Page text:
THURSDAY, May 13 (HealthDay News) -- A new survey suggests that the percentage of children with peanut allergies has more than tripled in just over a decade, although the actual number of kids thought to have the allergy is still small.
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"These results show that there is an alarming increase in peanut allergies, consistent with a general, although less dramatic, rise in food allergies among children in studies reported by the CDC [U.S. Centers for Disease Control and Prevention]," study leader Dr. Scott H. Sicherer, a professor of pediatrics at the Jaffe Food Allergy Institute at Mount Sinai School of Medicine, said in a news release from the school. "The data underscore the need for more study of these dangerous allergies."
Researchers surveyed 5,300 households in 2008 and found that 1.4% of children were thought to have peanut allergies. That's more than three times the rate -- 0.4% -- found in a similar survey that was done in 1997.
The percentage of kids with allergies to either peanuts or tree nuts grew to 2.1% in 2008 from 0.6% in 1997.
Among adults, the level of peanut allergies didn't change: It remained at 1.3%.
"Our research shows that more than 3 million Americans report peanut and/or tree nut allergies, representing a significant health burden," Sicherer said. "The data also emphasize the importance of developing better prevention and treatment strategies."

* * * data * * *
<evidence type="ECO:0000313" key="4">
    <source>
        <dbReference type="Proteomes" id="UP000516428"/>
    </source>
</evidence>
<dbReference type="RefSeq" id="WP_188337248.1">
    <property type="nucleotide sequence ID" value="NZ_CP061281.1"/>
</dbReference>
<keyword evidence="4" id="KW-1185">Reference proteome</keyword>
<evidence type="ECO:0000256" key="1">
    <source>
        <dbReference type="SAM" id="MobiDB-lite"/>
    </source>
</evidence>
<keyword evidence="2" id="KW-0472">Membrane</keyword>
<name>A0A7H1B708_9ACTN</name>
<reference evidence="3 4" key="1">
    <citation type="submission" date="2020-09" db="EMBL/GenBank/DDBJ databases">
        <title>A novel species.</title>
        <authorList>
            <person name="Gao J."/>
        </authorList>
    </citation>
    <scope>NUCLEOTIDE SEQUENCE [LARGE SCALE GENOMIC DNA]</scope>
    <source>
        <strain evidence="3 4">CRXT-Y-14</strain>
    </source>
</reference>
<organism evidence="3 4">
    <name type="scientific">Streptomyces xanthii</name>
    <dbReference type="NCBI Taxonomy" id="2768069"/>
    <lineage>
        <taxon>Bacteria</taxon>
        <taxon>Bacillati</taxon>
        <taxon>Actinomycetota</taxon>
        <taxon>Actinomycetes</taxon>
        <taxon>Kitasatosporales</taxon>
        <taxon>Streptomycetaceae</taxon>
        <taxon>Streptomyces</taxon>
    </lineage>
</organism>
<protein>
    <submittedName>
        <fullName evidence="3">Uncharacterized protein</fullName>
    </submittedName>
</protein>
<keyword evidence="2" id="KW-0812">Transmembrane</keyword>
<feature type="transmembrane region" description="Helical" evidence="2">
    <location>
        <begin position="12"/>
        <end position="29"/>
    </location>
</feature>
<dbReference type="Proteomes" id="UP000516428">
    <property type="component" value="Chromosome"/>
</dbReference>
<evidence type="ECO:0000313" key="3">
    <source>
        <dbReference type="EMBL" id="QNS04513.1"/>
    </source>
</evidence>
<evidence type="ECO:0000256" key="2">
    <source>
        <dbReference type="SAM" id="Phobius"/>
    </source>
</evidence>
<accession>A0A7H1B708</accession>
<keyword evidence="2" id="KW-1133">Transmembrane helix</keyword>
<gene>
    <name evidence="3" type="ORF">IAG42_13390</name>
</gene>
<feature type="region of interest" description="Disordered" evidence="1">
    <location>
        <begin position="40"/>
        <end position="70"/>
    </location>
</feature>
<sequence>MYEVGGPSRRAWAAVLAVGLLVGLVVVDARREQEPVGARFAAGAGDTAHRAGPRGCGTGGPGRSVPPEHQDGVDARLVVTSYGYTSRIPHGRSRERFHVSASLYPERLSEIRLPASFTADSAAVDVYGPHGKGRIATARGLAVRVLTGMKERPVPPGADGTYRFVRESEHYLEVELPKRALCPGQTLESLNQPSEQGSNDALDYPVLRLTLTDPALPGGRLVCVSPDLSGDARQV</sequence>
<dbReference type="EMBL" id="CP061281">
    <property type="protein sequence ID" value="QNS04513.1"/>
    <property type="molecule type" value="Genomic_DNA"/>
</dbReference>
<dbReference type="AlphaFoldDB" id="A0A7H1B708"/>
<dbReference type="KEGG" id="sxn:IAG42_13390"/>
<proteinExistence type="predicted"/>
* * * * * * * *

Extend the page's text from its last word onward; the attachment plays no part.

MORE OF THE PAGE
It's not clear why the number of reported allergies is on the rise. One theory suggests that people are developing less immunity to allergens because they're exposed to fewer germs. Another suggests that people are wrongly diagnosed with food allergies that they don't actually have.
The researchers caution that they only called homes with telephones, possibly skewing the results toward the experiences of wealthier households.
The findings appear in the May 12 issue of the Journal of Allergy and Clinical Immunology.
-- Randy Dotinga
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SOURCE: Mount Sinai School of Medicine, news release, May 12, 2010